In 2009, I packed up a borrowed van with My Father’s Religion and headed to Grand Rapids Michigan to participate the the first year of Art Prize, an event designed to open the world of art to any artist and to bring this world to the populus, by having viewers vote for their favorite art work. Highly controversial in concept and noted for awarding enormous amounts of money in prizes,it has grown in popularity and respect. The year I participated, I selected my venue by on line descriptions, thus not seeing the space until arriving. It ended up being difficult to access via a back of the building freight elevator, and otherwise off the beaten track, so I wondered if anyone even saw it, let alone voted for me. I was however very pleasantly surprised when buying a vest on the way home in Saugatuck, MI, to discover that the clerk in the snappy boutique had gone to Art Prize and had actually both seen and liked my work.
Below is a photo of me installing the work. (If you look very closely at my left arm you can see the hardware of the “external fixator” holding my broken wrist in place. I removed the splint from my right arm because it kept catching on the wire. I had broken both of my wrists two and a half months earlier, and my beloved Jessica knit many of the trees for me to complete the installation. Thayer helped extensively too, specializing in branches.)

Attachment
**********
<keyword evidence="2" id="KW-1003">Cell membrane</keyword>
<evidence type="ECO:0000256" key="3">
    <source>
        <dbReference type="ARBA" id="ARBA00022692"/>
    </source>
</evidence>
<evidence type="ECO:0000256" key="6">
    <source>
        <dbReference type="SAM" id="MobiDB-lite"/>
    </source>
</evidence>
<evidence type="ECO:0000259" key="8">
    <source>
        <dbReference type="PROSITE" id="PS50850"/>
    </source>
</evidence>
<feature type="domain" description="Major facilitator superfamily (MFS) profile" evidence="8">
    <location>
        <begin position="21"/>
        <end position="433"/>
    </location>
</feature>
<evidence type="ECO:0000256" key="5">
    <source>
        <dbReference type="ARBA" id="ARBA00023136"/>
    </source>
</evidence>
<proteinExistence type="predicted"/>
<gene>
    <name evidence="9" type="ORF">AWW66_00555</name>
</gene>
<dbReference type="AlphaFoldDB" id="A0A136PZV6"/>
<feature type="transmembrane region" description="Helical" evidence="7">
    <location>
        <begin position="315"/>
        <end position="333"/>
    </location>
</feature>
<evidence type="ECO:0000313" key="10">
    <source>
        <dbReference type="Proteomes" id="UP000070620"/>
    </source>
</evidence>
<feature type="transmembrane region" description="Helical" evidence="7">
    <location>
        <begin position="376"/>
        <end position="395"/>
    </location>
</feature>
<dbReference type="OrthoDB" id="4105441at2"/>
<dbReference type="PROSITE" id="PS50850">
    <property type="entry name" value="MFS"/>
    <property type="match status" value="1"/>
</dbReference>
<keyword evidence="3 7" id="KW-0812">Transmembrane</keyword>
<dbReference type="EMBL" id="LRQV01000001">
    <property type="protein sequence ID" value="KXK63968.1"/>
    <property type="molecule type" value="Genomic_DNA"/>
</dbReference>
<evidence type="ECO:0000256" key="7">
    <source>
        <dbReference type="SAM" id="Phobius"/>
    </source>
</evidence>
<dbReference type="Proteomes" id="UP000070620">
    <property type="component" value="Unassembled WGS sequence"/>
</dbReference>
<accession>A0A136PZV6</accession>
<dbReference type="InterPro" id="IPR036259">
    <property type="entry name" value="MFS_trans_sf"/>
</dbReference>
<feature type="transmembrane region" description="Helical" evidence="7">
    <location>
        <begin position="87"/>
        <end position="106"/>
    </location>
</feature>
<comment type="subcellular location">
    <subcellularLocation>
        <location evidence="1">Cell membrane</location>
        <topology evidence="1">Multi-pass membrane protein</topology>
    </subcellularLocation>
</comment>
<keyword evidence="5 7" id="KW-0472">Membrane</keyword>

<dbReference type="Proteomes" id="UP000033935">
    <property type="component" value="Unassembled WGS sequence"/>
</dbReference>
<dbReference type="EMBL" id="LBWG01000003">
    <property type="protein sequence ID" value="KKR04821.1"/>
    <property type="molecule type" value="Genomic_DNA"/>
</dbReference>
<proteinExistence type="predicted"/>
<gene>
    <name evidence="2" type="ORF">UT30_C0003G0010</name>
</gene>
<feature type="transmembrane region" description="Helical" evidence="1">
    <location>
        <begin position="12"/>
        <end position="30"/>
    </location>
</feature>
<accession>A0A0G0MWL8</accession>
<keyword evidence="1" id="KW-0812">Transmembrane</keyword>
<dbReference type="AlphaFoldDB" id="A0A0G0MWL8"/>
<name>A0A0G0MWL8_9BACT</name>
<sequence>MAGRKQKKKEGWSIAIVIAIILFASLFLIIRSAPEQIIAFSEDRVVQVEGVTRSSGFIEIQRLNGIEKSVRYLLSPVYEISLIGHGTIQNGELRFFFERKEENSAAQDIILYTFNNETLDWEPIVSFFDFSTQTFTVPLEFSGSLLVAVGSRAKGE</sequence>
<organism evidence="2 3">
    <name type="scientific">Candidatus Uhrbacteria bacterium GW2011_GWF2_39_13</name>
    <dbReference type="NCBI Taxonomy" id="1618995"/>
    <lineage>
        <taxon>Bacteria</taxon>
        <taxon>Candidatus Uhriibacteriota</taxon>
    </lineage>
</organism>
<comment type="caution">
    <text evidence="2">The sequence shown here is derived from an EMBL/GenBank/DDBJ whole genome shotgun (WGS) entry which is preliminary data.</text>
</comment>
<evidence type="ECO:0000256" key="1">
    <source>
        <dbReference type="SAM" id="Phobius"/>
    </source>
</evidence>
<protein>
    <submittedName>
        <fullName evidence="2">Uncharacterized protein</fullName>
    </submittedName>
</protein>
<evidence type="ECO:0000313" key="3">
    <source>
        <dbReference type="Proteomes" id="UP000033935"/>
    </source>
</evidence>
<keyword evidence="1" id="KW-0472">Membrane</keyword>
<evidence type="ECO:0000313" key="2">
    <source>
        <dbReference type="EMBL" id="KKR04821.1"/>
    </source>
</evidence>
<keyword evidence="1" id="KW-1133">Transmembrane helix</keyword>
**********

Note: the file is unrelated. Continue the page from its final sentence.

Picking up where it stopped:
Since that first year, Art Prize has garnered much attention and has grown in attendance, and has become increasingly competitive. Last week the very prestigious Juried Grand Prize, awarded not by votes but selected by distinguished jurors, was won by Sonya Clark. The $200,000 purse was split with her co-winner, Anila Quayyum Agha, who had the extraordinary experience of not only tying with Sonya Clark, but also winning the popular vote, leaving her with $300,000. Her piece Intersections, looks stunning and likely creates a transformative experience. Kudos to them both.
But I am so very excited that Sonya Clark, chair of Department of Craft/Material Studies at Virginia Commonwealth University in Richmond, Virginia, won this award for her Hair Project, which examines gender, race,culture, and society.
She has been a favorite artist of mine, and a stunning example of what’s happening and being taught in the field of contemporary fiber arts.
In 2012, she was part of a show at Carlton College, A Complex Weave. That show was an exciting collection of artists exploring feminist issues via fiber and materiality.
Check out more about Sonya Clark here: http://sonyaclark.com/bio/biography/
and ArtPrize here: http://www.artprize.org/